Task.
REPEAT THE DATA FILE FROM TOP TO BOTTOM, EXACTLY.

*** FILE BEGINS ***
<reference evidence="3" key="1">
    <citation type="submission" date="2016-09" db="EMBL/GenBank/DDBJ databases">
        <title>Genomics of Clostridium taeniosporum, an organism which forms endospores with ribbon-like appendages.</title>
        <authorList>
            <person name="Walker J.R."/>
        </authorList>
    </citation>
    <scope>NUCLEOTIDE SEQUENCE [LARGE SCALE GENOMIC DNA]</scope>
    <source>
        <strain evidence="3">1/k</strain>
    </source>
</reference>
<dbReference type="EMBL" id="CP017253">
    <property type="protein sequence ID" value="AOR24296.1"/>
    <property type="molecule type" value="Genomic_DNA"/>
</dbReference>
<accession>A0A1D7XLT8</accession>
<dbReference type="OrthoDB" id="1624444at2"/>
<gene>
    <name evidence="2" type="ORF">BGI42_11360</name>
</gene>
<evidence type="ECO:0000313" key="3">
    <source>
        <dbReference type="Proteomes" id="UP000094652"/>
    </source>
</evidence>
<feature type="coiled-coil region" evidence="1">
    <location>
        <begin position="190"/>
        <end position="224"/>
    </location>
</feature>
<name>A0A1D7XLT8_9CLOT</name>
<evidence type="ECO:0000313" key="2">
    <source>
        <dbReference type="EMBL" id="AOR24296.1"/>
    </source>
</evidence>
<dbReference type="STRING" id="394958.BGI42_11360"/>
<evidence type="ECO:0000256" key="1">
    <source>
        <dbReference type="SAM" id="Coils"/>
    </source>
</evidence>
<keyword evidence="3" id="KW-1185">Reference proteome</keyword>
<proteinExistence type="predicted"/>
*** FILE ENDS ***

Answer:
<reference evidence="3" key="1">
    <citation type="submission" date="2016-09" db="EMBL/GenBank/DDBJ databases">
        <title>Genomics of Clostridium taeniosporum, an organism which forms endospores with ribbon-like appendages.</title>
        <authorList>
            <person name="Walker J.R."/>
        </authorList>
    </citation>
    <scope>NUCLEOTIDE SEQUENCE [LARGE SCALE GENOMIC DNA]</scope>
    <source>
        <strain evidence="3">1/k</strain>
    </source>
</reference>
<dbReference type="EMBL" id="CP017253">
    <property type="protein sequence ID" value="AOR24296.1"/>
    <property type="molecule type" value="Genomic_DNA"/>
</dbReference>
<accession>A0A1D7XLT8</accession>
<dbReference type="OrthoDB" id="1624444at2"/>
<gene>
    <name evidence="2" type="ORF">BGI42_11360</name>
</gene>
<evidence type="ECO:0000313" key="3">
    <source>
        <dbReference type="Proteomes" id="UP000094652"/>
    </source>
</evidence>
<feature type="coiled-coil region" evidence="1">
    <location>
        <begin position="190"/>
        <end position="224"/>
    </location>
</feature>
<name>A0A1D7XLT8_9CLOT</name>
<evidence type="ECO:0000313" key="2">
    <source>
        <dbReference type="EMBL" id="AOR24296.1"/>
    </source>
</evidence>
<dbReference type="STRING" id="394958.BGI42_11360"/>
<evidence type="ECO:0000256" key="1">
    <source>
        <dbReference type="SAM" id="Coils"/>
    </source>
</evidence>
<keyword evidence="3" id="KW-1185">Reference proteome</keyword>
<proteinExistence type="predicted"/>